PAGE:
In a specifically Mormon context, some of you might be familiar with the “Hey, Girl” meme going around the Internet these days. I have selected a couple for you (figure 16-18). I found these on Pinterest, and Mormons are likely to repin them for a couple of reasons: obviously they’re funny and slightly subversive in a Mormon context. They work very well to mark your Mormonism without actually saying, “I’m a Mormon” or pinning a picture of a temple to one of your boards. Repinning them from other Mormons strengthens that community bond. Lastly, appropriating the hey girl meme allows its viewers to enter into a broader conversation, in this case about female desire, while staying safely within a Mormon context.
Speaking of memes, I have one last one to show you. It bridges the gap nicely, as the next section of my paper is about the gold plates in Mormon material culture. But above all, it was too good not to show you. I present to you, Hipster Moroni (figure 19).
The gold plates in Mormon material culture
The gold plates tend to pop up in Mormon material culture where you would expect them, but also where you might not. Let me run you through a quick selection. I’ll start off with some more institutionalized versions, like the Primary song (figure 20). The painting, too, is fairly expected (figure 21). The world fair exhibit is slightly more unusual (figure 22), but seems a fairly good way to tell the world what makes Mormonism special. Then crafts made to resemble the gold plates (figure 23) fall somewhere in the middle, as they are a domestic product that is very much linked to the institutionalized Church through the practice of Family Home Evening. Domestic recreations of institutionalized practices are central to material religion (King 16). Take this early morning seminary activity as an example: the students were given a “gold plate” to chisel their testimony on, to better replicate the original experience. Seeing their testimony set in stone, as it were, was an added bonus. Replicating the gold plates, either at home or at a church activity is a common part of Mormon culture. Displaying the gold plates at home, whether home made or bought, like these, serves the chain of memory well.
However, my interest lies not so much in the institutionalized uses of the gold plates, but the creative ways members use them to their advantage. The following story is my favorite, from the BYU special collections. The story is about “creative dating,” a favorite hobby of Mr. M. (name withheld) during his days at BYU. Creative dating involves coming up with unique and outrageous ways to ask girls out. The story took place in fall 1986, before BYU’s homecoming dance.
The story is about “creative dating,” of which Mr. Magelsen was an aficionado during his days at BYU. Creative dating involves coming up with unique and outrageous ways to ask girls out. The story took place in fall 1986, before BYU’s homecoming dance. “I made golden plates with each leaf having a word on it, asking her to the dance. I buried them in her back yard. Then I got her mother to let me in her home at 2am. I dressed one of my friends up as Angel Moroni. We put flour and hairspray in his hair to make it white and dressed him in a white bed sheet. And we put a big spotlight behind him and snuck into her room and turned the spotlight on. He said something to her, but I can’t remember what it was. He accompanied her to the site where the plates were buried at she dug them up [sic]. And she said yes (Barker)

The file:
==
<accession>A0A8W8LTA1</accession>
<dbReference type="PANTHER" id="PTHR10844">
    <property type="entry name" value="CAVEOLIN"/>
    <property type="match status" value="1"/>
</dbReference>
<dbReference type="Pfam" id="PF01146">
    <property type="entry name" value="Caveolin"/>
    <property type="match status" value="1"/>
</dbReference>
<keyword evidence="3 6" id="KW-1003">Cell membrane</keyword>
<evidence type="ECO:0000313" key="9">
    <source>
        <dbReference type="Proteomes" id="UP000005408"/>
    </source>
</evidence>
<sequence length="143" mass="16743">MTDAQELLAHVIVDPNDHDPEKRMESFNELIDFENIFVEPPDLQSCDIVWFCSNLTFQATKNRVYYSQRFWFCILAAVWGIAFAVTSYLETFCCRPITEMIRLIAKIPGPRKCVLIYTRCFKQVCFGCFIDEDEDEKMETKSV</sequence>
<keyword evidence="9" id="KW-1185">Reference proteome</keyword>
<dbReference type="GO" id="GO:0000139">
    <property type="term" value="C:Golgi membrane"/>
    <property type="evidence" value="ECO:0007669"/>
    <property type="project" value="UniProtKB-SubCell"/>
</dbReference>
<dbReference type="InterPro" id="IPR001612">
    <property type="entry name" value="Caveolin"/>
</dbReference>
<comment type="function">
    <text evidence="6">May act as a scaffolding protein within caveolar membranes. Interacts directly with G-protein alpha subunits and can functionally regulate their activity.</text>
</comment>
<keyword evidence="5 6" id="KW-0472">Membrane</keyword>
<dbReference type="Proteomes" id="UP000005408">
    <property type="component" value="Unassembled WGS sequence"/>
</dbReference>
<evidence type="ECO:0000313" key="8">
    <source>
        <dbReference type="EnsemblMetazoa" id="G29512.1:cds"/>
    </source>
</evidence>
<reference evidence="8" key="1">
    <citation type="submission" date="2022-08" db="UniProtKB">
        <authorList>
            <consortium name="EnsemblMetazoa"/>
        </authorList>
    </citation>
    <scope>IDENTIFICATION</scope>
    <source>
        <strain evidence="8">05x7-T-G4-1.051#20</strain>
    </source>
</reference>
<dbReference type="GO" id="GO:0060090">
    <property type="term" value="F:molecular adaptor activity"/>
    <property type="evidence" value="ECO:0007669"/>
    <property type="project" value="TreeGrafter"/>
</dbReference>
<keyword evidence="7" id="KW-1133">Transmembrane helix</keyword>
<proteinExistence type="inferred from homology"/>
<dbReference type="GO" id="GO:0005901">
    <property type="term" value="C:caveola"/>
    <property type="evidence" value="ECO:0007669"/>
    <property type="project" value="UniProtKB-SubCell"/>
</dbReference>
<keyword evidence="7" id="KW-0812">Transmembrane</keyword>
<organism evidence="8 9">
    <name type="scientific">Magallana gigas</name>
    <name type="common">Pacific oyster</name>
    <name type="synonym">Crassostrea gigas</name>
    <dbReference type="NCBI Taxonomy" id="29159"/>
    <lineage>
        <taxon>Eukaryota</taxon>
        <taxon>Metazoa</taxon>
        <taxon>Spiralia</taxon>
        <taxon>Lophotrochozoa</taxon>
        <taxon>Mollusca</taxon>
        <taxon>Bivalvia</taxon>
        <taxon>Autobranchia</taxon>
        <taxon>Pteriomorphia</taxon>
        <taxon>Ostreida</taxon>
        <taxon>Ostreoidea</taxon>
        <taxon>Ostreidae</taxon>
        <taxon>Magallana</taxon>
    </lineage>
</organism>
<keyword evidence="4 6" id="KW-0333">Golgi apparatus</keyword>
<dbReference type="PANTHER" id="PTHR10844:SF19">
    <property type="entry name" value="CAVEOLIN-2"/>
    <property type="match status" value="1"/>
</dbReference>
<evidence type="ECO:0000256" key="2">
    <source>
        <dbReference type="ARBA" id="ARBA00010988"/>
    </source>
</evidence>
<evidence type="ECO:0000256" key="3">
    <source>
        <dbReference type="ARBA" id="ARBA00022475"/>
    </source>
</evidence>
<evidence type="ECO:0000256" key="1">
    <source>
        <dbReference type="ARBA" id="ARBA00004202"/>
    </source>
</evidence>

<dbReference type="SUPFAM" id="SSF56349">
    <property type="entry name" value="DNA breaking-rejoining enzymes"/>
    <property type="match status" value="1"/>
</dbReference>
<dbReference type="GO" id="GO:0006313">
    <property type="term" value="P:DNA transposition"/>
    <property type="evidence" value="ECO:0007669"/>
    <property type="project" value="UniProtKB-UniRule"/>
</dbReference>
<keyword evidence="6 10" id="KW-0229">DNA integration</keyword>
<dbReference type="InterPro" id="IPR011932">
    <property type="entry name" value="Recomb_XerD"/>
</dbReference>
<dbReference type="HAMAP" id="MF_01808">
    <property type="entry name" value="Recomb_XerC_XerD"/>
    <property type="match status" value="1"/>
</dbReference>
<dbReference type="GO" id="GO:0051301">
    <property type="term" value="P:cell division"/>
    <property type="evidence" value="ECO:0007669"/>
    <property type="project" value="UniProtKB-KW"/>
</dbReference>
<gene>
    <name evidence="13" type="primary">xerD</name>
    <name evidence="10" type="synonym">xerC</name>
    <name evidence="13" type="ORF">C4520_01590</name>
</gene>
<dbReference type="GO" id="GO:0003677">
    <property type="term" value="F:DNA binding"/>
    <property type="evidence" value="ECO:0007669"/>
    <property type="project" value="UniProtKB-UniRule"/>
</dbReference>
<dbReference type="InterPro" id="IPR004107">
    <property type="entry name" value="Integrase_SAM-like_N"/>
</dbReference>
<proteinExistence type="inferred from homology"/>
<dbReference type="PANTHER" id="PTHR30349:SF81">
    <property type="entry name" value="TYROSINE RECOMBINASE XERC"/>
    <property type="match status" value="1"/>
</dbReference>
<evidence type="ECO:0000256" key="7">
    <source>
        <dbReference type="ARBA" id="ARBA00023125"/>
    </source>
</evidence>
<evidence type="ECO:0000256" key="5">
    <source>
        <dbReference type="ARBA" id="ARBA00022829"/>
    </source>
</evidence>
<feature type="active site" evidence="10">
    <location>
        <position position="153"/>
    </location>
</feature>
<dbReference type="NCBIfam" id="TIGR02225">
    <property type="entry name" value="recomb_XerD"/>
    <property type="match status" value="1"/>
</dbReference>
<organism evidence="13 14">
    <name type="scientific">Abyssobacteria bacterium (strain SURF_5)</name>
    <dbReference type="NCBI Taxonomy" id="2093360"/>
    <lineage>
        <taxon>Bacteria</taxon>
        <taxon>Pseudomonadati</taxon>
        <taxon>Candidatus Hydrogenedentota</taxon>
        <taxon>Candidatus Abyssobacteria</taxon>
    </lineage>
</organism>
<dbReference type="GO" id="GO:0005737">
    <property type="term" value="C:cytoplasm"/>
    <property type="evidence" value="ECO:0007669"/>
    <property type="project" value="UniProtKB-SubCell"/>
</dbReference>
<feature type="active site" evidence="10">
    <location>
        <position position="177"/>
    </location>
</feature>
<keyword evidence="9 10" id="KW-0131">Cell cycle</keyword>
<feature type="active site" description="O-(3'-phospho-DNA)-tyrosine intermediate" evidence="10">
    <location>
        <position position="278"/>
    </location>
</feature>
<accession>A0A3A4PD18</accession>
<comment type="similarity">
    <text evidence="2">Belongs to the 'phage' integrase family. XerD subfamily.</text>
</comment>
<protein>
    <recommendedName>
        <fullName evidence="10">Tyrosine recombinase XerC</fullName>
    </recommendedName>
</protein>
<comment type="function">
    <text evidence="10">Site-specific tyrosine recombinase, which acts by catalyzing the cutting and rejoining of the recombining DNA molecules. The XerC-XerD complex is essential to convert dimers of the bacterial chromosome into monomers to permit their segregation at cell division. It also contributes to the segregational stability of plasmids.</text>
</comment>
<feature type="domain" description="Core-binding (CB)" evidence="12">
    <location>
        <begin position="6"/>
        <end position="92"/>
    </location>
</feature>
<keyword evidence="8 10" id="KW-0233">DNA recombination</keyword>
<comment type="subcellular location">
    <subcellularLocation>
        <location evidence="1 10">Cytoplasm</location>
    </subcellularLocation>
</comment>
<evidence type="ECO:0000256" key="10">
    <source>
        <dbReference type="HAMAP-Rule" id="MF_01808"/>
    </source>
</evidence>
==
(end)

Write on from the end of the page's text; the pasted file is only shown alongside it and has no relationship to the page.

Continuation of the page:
And while the image of a young man playing Moroni with flour in his hair kind of steals the show, the story illustrates how the gold plates work in Mormon culture quite neatly. By invoking the gold plates in such a manner, the boy demonstrates that he is not only creative but also a good Mormon. He counts on the scenario impressing the girl not only because of the effort involved in casting all this, but also because it speaks to their common religious knowledge and his apparent ability and willingness to incorporate that knowledge into their future lives.
Let’s move on to another example. Baptism cakes (figure 24) use the gold plates to invoke the foundational narrative of Mormonism at an important milestone in a child’s life. When one thinks of the implications of ingesting the gold plates and thus having them become part of a person, the fact that there are many examples of edible gold plates becomes significant. A group of women, when asked, recalled making Rice Krispie gold plates, with licorice rings to bind them together. This was at a church activity. Another remembered receiving two mini chocolates, glued to a piece of paper, and modeled after the gold plates. Another made gingerbread gold plates with her family after finishing a read through of the Book of Mormon (“Creative Uses”). The gold plates clearly invade domestic life and are able to serve as tangible links in the chain of religious memory, at least until eaten.
Or take this rubber stamp (figure 25). It make not have the added significance of being eaten, but like the cakes, a stamp speaks to that part of Mormon culture that values domesticity, in this case through crafting. It also shows its owner’s allegiance to Mormon culture, in use, but also just as a part of someone’s stamp collection.